Inculturating Christian art with a mission

This is the second part of Christian artist Jyoti Sahi’s reflections on the place of art in the process of “inculturation” in the Indian Church.

Aug 29, 2020

By Michael Gonsalves
Western culture has shown great interest in expressing Christian faith in new and unusual art forms.

Traditional Christian art seems like something of the past that does not offer any new insights. More recently inculturated art forms from Asia and Africa have been appreciated because they are thought to bring a fresh perspective on Biblical themes.

As an artist, I have not represented Jesus in the conventional way that is typical of certain kinds of Church art or Bible illustration in Europe. However, this often has been unappealing to Indian Christians who have become used to the art forms imported from the West. For some, such images represent an alternative identity that is liberating.

India’s “Sanskritised” culture is associated with an oppressive tradition that marginalised all other cultures that were not part of it. It has become unacceptable to most Indian Christians to use ideas and symbols of this dominant culture to present the “liberating” message of Christ.

There is another aspect to this. Creative imagination and artistic processes are concerned with the spiritual but can never become dogmatic. Art communicates with the experiences of each individual and can never make categorical statements about faith or spirituality. We can speak of the Spiritual in art, but that is very different from making state ments of systematic theology. In other words, art is a personal experience of the artist and of each viewer in a reflective and meditative way. It is not about dogmatic statements. It is an effort to make the Gospels relevant in the present context.

Let me explain the problem of approaching inculturation as an evangelical technique, to convert people to Christianity, with an example. Missio, an international Catholic mission society based in Germany, put up an exhibition of my artwork some years ago. At the exhibition, a visitor asked me: “How many people have you converted to Christianity through your art?” The question surprised me. I admitted truthfully, that as far as I knew, nobody had become a Christian because of my art. “Then, you are a complete failure,” the visitor told me point blank and shot another question: “Why is Missio interested in your art?” I was rather taken aback but responded by saying: “I do feel my art has a mission, but it is a mission to encourage Christians to be more open to other Faith experiences.”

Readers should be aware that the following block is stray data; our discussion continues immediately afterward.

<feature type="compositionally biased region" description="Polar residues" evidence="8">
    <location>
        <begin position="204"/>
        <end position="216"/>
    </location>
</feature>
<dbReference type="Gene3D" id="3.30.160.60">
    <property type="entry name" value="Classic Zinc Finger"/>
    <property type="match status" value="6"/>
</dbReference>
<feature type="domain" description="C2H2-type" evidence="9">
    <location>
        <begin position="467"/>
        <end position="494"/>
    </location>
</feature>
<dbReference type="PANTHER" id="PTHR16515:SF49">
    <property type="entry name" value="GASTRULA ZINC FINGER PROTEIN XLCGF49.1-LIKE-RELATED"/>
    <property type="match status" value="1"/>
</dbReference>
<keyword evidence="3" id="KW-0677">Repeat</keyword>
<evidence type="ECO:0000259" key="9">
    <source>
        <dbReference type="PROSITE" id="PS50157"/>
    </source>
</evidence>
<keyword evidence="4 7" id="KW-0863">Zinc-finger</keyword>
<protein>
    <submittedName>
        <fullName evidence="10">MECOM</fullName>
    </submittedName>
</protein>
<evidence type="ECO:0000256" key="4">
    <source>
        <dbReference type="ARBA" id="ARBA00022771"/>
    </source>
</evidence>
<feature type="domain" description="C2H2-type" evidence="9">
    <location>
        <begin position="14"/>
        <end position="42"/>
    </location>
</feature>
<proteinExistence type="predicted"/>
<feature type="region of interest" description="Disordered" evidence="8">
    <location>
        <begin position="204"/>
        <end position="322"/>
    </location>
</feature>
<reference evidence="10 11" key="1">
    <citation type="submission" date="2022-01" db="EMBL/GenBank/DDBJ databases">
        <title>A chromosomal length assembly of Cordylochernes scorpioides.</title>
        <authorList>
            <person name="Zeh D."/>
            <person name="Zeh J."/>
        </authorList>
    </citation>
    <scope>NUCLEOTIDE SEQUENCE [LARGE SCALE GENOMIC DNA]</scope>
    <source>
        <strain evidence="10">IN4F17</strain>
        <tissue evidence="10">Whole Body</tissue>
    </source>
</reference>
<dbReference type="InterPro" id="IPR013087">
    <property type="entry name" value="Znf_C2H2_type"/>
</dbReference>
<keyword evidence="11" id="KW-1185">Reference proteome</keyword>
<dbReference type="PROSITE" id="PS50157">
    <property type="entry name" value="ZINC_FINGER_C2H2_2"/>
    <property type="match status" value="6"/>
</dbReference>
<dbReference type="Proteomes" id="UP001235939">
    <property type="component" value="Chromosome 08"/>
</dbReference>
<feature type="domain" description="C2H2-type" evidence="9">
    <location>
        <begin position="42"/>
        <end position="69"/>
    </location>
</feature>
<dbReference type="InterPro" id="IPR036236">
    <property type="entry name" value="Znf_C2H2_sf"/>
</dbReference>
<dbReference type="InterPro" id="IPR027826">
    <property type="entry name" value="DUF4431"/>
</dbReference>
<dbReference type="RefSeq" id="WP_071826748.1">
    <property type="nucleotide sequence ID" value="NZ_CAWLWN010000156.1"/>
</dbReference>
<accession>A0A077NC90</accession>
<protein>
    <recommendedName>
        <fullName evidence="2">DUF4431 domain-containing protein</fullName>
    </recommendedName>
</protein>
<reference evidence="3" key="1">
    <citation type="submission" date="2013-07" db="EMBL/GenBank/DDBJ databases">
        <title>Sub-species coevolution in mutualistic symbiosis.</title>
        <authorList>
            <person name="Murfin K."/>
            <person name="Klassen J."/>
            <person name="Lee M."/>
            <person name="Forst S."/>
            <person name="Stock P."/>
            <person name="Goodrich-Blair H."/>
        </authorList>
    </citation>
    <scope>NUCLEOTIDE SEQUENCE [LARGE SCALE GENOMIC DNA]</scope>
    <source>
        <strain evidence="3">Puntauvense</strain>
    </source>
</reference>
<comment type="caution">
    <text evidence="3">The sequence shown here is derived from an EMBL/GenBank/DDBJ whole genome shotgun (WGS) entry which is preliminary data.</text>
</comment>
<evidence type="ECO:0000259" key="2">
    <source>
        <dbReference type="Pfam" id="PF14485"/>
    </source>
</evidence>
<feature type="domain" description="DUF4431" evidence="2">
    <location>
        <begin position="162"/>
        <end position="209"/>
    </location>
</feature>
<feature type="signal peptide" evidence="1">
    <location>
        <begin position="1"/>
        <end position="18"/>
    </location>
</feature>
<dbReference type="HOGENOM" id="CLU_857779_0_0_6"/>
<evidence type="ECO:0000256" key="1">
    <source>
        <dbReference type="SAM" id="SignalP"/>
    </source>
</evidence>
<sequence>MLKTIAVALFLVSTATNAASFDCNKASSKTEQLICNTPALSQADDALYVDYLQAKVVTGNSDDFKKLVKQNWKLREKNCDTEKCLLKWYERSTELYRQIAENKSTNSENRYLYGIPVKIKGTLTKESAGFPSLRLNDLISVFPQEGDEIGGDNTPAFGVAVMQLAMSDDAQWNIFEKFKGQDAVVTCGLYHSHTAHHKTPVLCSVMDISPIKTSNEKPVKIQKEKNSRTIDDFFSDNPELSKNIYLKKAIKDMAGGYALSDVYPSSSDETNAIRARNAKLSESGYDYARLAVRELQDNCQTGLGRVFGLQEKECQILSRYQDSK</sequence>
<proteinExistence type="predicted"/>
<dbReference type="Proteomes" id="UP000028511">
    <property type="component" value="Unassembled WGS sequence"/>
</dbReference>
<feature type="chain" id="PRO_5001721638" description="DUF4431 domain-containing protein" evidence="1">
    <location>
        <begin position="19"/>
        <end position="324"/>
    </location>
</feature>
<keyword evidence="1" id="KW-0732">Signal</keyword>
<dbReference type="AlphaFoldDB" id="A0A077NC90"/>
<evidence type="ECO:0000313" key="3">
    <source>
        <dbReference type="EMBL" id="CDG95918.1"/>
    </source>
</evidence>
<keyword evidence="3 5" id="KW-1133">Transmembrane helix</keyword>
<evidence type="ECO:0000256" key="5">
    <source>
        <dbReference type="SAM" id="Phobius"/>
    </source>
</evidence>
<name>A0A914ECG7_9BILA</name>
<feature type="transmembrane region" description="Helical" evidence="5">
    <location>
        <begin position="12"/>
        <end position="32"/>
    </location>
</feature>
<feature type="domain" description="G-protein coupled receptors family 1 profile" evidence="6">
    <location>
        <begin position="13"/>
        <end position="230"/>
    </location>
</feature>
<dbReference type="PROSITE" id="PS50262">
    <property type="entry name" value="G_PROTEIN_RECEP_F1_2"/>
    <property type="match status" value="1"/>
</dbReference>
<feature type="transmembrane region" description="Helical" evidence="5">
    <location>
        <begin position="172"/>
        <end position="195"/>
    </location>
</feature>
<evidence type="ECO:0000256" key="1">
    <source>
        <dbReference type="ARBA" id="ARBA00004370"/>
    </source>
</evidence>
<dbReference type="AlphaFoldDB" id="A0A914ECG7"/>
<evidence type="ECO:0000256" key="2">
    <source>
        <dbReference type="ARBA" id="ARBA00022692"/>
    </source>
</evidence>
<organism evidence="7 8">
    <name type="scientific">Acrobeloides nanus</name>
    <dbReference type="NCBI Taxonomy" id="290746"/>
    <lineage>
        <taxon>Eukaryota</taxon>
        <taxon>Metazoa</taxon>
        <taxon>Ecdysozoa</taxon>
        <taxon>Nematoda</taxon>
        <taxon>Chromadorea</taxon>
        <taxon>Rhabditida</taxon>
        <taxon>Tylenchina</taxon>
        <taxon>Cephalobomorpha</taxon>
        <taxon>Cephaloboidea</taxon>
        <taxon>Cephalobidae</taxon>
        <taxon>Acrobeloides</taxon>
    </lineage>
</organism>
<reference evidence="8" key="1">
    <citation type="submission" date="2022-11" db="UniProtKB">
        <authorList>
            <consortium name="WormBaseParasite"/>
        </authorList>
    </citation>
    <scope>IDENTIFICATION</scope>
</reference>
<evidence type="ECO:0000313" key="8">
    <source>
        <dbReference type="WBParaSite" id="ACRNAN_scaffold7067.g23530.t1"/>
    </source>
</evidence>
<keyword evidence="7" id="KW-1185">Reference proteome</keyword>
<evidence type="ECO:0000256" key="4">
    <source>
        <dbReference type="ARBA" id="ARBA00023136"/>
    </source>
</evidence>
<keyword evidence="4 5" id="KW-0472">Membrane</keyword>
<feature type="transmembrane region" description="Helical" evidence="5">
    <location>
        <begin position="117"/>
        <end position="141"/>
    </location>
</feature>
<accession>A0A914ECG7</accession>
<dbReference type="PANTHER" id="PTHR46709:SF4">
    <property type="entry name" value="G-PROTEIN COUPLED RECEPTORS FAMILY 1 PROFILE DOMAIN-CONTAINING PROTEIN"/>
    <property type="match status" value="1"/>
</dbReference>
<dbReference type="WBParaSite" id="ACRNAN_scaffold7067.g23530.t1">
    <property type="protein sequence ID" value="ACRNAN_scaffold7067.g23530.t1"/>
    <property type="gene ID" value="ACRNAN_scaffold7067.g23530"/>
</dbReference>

Another dimension of faith
I want Christians to be open to another dimension of faith, which is not about adding people to become members of the Church. Rather, they need to be open to dialogue, to be more concerned with inner spirituality. I am afraid many Indian Christians would not consider this as an appropriate view.

I have spent the last 30 to 35 years studying what I would term “primal faith systems.” Ram Dayal Munda (1939-2010), former vice-chancellor of Ranchi University, called this “Aadi Dharma.” He argued that the majority of Indians belong to this Aadi Dharma. This would include a folk sense of religion or an Adivasi (aboriginal) spirituality. Folk religion is not  anything to do with Sanskritised culture. It is a primal worldview that feels that the sacred is found in every form of life. I have called it sometimes a “secular spirituality.” It has seen the sacred in a tree, stone, or in a termite hill.

Christian missionaries often misunderstood this sense of the sacred with what they called “animism” or “pantheism” or idolatry. Theologian Raimondo Panikkar (1918-2010) called this approach to the Sacred “panentheism” which sees a distinction but a relationship between God and creation — a sacred presence in the world of nature and human culture. It recognizes an immanent spiritual life in all the forms of being that are around us. It is the basis for what some call an eco-spirituality.

It is this form of spirituality that I am hoping to express through my art, and that makes me nervous about the terms “Indian” or even “Christian” for that matter. I believe that this is the basis of the spirituality that St Francis introduced, and which Pope Francis talks about in his encyclical Laudato Si. For me, it is the essential meaning of the Gospel, and what Jesus meant when he explained the Kingdom of God through poetic parables. As Hans Kung said, unless faith becomes more spiritual, there is no future for religion on this earth.

My faith is very important to me, and central to my art. I'm amazed by the richness of the Biblical teaching, of which Jesus was very much a part. My main difficulty has been to explain my art, particularly in the context of the Indian Church. And yet, I have been deeply grateful to many people who are part of that Indian Church who have supported me. My art and perception of the creative process would not have grown without such support.

The institutional Church in India has often looked at my work with suspicion. This is  ironic, because the global Church in organisations like Missio and Misereor, continued to support my work. However, the Indian Church has not called me a heretic. I am grateful for those who have felt that I can, in some way, contribute to an Indian theology. ––ucanews.com

You can read the first part here

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